While Americans want the unemployment rate to drop and the economy to improve, there is a severe contradiction regarding the positive unemployment report released Friday which says that the unemployment rate in the nation has suddenly dropped three-tenths of one percent to put the rate below 8.0% for the first time in nearly four years – except for one month, the duration of President Barack Obama’s presidency. The contradiction which isn’t being explained is quite clear when it clearly reports that, on the one hand, 873,000 people found work and, on the other hand, only 114,000 new jobs were created.
Obviously, one does not need a math degree of any sort to realize that something is amiss with these figures and thereby needs further explanation. It appears as though their number of those who found work, the number of new jobs created, or both are inaccurate.
Naturally, it’s also curious that the alleged jobs report shows such improvement for the first time in 43 months just five weeks before the presidential election. Anyone who has read Hilda Solis’ job reports on a monthly occurrence knows that – even when the unemployment rate increased – Ms. Solis irritatingly put the hint of a positive spin on it. Her motive for possibly doing such a thing could be that her boss, naturally, is President Barack Obama.
Her continual positive spin compounded with a report where the numbers simply don’t completely add up is of severe concern to persons who want to know the true unemployment rate – the true jobs situation – in the nation. By all practical reasoning, the report released for on October 5, 2012 for September 2012 does not logically register in totality.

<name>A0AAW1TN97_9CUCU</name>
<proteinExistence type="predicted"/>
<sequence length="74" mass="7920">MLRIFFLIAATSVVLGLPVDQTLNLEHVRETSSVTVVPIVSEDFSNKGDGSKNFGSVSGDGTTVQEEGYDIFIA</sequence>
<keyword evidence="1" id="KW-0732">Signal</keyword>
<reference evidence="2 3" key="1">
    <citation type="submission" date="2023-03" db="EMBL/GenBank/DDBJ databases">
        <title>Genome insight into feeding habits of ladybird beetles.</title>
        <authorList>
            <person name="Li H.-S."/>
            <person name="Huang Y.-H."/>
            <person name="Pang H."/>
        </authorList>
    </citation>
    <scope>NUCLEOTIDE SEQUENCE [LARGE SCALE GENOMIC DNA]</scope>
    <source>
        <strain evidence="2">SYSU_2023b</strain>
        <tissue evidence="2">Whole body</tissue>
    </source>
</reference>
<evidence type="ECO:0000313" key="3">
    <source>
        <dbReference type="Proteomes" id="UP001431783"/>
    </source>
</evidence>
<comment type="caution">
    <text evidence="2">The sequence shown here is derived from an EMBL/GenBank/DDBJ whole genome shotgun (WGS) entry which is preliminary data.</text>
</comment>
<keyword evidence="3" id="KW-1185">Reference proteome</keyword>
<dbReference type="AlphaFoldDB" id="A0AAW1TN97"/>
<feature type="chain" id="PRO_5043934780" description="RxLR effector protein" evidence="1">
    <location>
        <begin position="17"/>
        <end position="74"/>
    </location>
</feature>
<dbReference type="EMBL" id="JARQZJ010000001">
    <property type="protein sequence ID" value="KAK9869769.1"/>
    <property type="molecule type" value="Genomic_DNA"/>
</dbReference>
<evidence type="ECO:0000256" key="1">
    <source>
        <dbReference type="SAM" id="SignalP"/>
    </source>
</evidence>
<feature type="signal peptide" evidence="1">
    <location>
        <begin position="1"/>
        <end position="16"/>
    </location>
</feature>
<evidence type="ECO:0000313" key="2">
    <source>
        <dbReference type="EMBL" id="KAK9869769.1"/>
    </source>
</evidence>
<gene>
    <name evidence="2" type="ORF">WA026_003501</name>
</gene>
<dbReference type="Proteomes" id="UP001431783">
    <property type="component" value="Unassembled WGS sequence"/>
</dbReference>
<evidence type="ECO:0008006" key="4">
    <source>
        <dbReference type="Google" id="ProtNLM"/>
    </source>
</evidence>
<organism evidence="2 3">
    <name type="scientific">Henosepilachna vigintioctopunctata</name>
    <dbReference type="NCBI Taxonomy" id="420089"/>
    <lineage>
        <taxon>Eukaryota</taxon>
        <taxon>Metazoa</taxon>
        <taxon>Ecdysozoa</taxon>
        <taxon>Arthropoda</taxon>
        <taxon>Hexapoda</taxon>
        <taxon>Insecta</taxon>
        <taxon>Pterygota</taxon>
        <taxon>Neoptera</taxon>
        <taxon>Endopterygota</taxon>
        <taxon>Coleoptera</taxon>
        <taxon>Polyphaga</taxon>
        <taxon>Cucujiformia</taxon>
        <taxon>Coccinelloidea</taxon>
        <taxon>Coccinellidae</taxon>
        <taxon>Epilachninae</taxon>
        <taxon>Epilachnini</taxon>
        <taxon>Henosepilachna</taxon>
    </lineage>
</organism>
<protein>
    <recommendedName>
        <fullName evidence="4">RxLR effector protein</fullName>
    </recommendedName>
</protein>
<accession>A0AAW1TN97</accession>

Again, allegedly 873,000 people found work but there were only 114,000 new jobs. If the jobs aren’t created, where are these jobs being had? Answers are needed. While the federal government always seems to find a way to confusingly answer such questions, let’s be honest. Common sense dictates that 873,000 jobs found out of 114,000 new jobs is skewed data – apparently skewed with a political agenda. While jobs may be found from other sources, the variation between 873,000 and 114,000 is extremely huge.
The members of the stock market community on Wall Street were quick to figure out that something was wrong with the figures. After the announcement that the unemployment rate declined below 8.0%, the stock market showed gains in the early hours on Friday. Before long, as the details were released, the stock market quickly reacted and Wall Street turned, reacting negatively to the Department of Labor’s otherwise positive unemployment rate figure.
Aside from questionable figures being released from the federal government in the midst of a pre-election period, Americans have to somehow find the truth through the clouded liberal media-reporting as well.
A day after the latest unemployment rate was released, Ed Morrissey made an extremely appropriate observation by comparing what the media said about Friday’s 7.8% unemployment rate just before Obama’s reelection in 2012 to the 5.4% unemployment rate just before President George W. Bush’s reelection in 2004.